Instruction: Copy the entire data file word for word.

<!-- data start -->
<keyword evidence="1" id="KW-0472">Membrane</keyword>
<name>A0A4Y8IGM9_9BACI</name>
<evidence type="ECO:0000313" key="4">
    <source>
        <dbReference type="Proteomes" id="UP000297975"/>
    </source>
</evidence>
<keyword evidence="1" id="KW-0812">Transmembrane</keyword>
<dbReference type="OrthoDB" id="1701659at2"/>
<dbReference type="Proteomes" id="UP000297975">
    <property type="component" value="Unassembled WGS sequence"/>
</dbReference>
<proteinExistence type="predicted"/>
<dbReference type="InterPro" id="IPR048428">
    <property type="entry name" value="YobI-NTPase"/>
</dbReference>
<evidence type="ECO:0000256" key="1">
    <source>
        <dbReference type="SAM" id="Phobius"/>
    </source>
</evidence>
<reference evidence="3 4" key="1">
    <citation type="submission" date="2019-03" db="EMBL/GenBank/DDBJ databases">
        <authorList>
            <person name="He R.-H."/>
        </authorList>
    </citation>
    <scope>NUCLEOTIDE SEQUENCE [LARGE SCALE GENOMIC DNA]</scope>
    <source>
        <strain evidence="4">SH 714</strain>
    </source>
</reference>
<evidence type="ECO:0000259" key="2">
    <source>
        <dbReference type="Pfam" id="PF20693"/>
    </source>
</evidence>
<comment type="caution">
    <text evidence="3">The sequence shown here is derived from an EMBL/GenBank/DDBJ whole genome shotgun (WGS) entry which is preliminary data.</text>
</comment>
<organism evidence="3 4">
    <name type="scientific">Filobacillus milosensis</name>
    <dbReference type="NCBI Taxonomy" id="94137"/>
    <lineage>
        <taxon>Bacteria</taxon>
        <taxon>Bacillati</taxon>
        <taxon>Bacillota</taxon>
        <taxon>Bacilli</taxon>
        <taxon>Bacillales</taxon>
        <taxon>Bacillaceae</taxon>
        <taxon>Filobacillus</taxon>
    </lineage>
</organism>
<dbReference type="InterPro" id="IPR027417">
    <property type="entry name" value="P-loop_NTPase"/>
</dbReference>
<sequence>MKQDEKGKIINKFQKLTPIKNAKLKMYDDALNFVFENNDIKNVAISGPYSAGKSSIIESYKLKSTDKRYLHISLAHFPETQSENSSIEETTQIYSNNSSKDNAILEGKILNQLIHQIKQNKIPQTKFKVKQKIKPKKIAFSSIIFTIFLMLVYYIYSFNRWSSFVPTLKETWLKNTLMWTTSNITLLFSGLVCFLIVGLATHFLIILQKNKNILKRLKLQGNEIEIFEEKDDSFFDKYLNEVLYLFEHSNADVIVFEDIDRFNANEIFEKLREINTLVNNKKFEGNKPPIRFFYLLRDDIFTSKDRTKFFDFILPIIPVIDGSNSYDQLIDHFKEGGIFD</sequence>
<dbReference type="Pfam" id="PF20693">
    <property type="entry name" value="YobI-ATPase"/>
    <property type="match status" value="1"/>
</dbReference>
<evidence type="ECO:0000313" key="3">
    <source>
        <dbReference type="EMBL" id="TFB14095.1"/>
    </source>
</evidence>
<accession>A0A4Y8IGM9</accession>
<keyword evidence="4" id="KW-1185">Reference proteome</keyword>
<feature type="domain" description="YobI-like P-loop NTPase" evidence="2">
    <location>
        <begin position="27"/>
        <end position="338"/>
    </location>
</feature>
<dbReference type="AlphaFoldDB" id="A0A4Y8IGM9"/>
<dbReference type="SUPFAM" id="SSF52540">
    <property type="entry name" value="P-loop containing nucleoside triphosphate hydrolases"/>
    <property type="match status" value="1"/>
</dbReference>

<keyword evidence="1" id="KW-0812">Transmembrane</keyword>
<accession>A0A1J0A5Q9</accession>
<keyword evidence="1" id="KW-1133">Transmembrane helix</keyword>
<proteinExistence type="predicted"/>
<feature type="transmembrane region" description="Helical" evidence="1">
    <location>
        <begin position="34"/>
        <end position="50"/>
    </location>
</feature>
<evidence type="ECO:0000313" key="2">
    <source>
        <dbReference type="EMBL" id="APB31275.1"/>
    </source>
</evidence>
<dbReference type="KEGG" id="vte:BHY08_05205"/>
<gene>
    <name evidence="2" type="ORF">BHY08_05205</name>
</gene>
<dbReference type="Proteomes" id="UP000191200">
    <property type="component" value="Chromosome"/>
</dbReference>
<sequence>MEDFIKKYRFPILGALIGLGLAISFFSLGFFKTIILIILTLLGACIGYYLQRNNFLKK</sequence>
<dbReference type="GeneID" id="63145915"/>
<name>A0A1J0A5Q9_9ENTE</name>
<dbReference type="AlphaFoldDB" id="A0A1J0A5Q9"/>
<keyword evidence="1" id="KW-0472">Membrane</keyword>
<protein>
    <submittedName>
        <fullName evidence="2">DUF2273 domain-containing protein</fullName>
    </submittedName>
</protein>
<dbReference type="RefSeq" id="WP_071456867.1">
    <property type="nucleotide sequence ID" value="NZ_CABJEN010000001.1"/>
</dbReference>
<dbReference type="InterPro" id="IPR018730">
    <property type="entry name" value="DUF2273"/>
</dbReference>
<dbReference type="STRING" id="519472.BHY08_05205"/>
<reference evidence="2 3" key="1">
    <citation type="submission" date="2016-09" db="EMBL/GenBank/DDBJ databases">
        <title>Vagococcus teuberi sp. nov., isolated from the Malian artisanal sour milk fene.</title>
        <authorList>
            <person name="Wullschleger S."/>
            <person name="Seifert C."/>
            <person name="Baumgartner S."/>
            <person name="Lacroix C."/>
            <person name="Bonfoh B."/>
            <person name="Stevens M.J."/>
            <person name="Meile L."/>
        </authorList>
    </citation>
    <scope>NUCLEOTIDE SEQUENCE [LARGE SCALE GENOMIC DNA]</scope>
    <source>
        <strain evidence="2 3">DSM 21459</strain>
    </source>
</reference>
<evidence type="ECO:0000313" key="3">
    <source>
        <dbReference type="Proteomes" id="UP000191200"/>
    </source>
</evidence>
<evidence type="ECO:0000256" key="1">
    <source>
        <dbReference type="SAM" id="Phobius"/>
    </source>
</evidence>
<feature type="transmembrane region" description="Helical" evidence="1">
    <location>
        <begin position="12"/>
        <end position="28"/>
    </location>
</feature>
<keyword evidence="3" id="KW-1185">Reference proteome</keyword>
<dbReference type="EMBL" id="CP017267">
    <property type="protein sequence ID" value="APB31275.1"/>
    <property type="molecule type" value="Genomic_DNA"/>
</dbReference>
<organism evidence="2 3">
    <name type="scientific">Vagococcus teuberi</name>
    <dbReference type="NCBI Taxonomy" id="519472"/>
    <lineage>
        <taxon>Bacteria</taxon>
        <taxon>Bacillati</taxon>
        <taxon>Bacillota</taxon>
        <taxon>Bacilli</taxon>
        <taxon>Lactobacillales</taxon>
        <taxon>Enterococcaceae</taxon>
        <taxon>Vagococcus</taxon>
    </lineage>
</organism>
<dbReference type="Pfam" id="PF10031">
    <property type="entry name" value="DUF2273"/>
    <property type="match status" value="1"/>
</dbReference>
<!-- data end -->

<keyword evidence="1" id="KW-0472">Membrane</keyword>
<name>A0A4Y8IGM9_9BACI</name>
<evidence type="ECO:0000313" key="4">
    <source>
        <dbReference type="Proteomes" id="UP000297975"/>
    </source>
</evidence>
<keyword evidence="1" id="KW-0812">Transmembrane</keyword>
<dbReference type="OrthoDB" id="1701659at2"/>
<dbReference type="Proteomes" id="UP000297975">
    <property type="component" value="Unassembled WGS sequence"/>
</dbReference>
<proteinExistence type="predicted"/>
<dbReference type="InterPro" id="IPR048428">
    <property type="entry name" value="YobI-NTPase"/>
</dbReference>
<evidence type="ECO:0000256" key="1">
    <source>
        <dbReference type="SAM" id="Phobius"/>
    </source>
</evidence>
<reference evidence="3 4" key="1">
    <citation type="submission" date="2019-03" db="EMBL/GenBank/DDBJ databases">
        <authorList>
            <person name="He R.-H."/>
        </authorList>
    </citation>
    <scope>NUCLEOTIDE SEQUENCE [LARGE SCALE GENOMIC DNA]</scope>
    <source>
        <strain evidence="4">SH 714</strain>
    </source>
</reference>
<evidence type="ECO:0000259" key="2">
    <source>
        <dbReference type="Pfam" id="PF20693"/>
    </source>
</evidence>
<comment type="caution">
    <text evidence="3">The sequence shown here is derived from an EMBL/GenBank/DDBJ whole genome shotgun (WGS) entry which is preliminary data.</text>
</comment>
<organism evidence="3 4">
    <name type="scientific">Filobacillus milosensis</name>
    <dbReference type="NCBI Taxonomy" id="94137"/>
    <lineage>
        <taxon>Bacteria</taxon>
        <taxon>Bacillati</taxon>
        <taxon>Bacillota</taxon>
        <taxon>Bacilli</taxon>
        <taxon>Bacillales</taxon>
        <taxon>Bacillaceae</taxon>
        <taxon>Filobacillus</taxon>
    </lineage>
</organism>
<dbReference type="InterPro" id="IPR027417">
    <property type="entry name" value="P-loop_NTPase"/>
</dbReference>
<sequence>MKQDEKGKIINKFQKLTPIKNAKLKMYDDALNFVFENNDIKNVAISGPYSAGKSSIIESYKLKSTDKRYLHISLAHFPETQSENSSIEETTQIYSNNSSKDNAILEGKILNQLIHQIKQNKIPQTKFKVKQKIKPKKIAFSSIIFTIFLMLVYYIYSFNRWSSFVPTLKETWLKNTLMWTTSNITLLFSGLVCFLIVGLATHFLIILQKNKNILKRLKLQGNEIEIFEEKDDSFFDKYLNEVLYLFEHSNADVIVFEDIDRFNANEIFEKLREINTLVNNKKFEGNKPPIRFFYLLRDDIFTSKDRTKFFDFILPIIPVIDGSNSYDQLIDHFKEGGIFD</sequence>
<dbReference type="Pfam" id="PF20693">
    <property type="entry name" value="YobI-ATPase"/>
    <property type="match status" value="1"/>
</dbReference>
<evidence type="ECO:0000313" key="3">
    <source>
        <dbReference type="EMBL" id="TFB14095.1"/>
    </source>
</evidence>
<accession>A0A4Y8IGM9</accession>
<keyword evidence="4" id="KW-1185">Reference proteome</keyword>
<feature type="domain" description="YobI-like P-loop NTPase" evidence="2">
    <location>
        <begin position="27"/>
        <end position="338"/>
    </location>
</feature>
<dbReference type="AlphaFoldDB" id="A0A4Y8IGM9"/>
<dbReference type="SUPFAM" id="SSF52540">
    <property type="entry name" value="P-loop containing nucleoside triphosphate hydrolases"/>
    <property type="match status" value="1"/>
</dbReference>

<keyword evidence="1" id="KW-0812">Transmembrane</keyword>
<accession>A0A1J0A5Q9</accession>
<keyword evidence="1" id="KW-1133">Transmembrane helix</keyword>
<proteinExistence type="predicted"/>
<feature type="transmembrane region" description="Helical" evidence="1">
    <location>
        <begin position="34"/>
        <end position="50"/>
    </location>
</feature>
<evidence type="ECO:0000313" key="2">
    <source>
        <dbReference type="EMBL" id="APB31275.1"/>
    </source>
</evidence>
<dbReference type="KEGG" id="vte:BHY08_05205"/>
<gene>
    <name evidence="2" type="ORF">BHY08_05205</name>
</gene>
<dbReference type="Proteomes" id="UP000191200">
    <property type="component" value="Chromosome"/>
</dbReference>
<sequence>MEDFIKKYRFPILGALIGLGLAISFFSLGFFKTIILIILTLLGACIGYYLQRNNFLKK</sequence>
<dbReference type="GeneID" id="63145915"/>
<name>A0A1J0A5Q9_9ENTE</name>
<dbReference type="AlphaFoldDB" id="A0A1J0A5Q9"/>
<keyword evidence="1" id="KW-0472">Membrane</keyword>
<protein>
    <submittedName>
        <fullName evidence="2">DUF2273 domain-containing protein</fullName>
    </submittedName>
</protein>
<dbReference type="RefSeq" id="WP_071456867.1">
    <property type="nucleotide sequence ID" value="NZ_CABJEN010000001.1"/>
</dbReference>
<dbReference type="InterPro" id="IPR018730">
    <property type="entry name" value="DUF2273"/>
</dbReference>
<dbReference type="STRING" id="519472.BHY08_05205"/>
<reference evidence="2 3" key="1">
    <citation type="submission" date="2016-09" db="EMBL/GenBank/DDBJ databases">
        <title>Vagococcus teuberi sp. nov., isolated from the Malian artisanal sour milk fene.</title>
        <authorList>
            <person name="Wullschleger S."/>
            <person name="Seifert C."/>
            <person name="Baumgartner S."/>
            <person name="Lacroix C."/>
            <person name="Bonfoh B."/>
            <person name="Stevens M.J."/>
            <person name="Meile L."/>
        </authorList>
    </citation>
    <scope>NUCLEOTIDE SEQUENCE [LARGE SCALE GENOMIC DNA]</scope>
    <source>
        <strain evidence="2 3">DSM 21459</strain>
    </source>
</reference>
<evidence type="ECO:0000313" key="3">
    <source>
        <dbReference type="Proteomes" id="UP000191200"/>
    </source>
</evidence>
<evidence type="ECO:0000256" key="1">
    <source>
        <dbReference type="SAM" id="Phobius"/>
    </source>
</evidence>
<feature type="transmembrane region" description="Helical" evidence="1">
    <location>
        <begin position="12"/>
        <end position="28"/>
    </location>
</feature>
<keyword evidence="3" id="KW-1185">Reference proteome</keyword>
<dbReference type="EMBL" id="CP017267">
    <property type="protein sequence ID" value="APB31275.1"/>
    <property type="molecule type" value="Genomic_DNA"/>
</dbReference>
<organism evidence="2 3">
    <name type="scientific">Vagococcus teuberi</name>
    <dbReference type="NCBI Taxonomy" id="519472"/>
    <lineage>
        <taxon>Bacteria</taxon>
        <taxon>Bacillati</taxon>
        <taxon>Bacillota</taxon>
        <taxon>Bacilli</taxon>
        <taxon>Lactobacillales</taxon>
        <taxon>Enterococcaceae</taxon>
        <taxon>Vagococcus</taxon>
    </lineage>
</organism>
<dbReference type="Pfam" id="PF10031">
    <property type="entry name" value="DUF2273"/>
    <property type="match status" value="1"/>
</dbReference>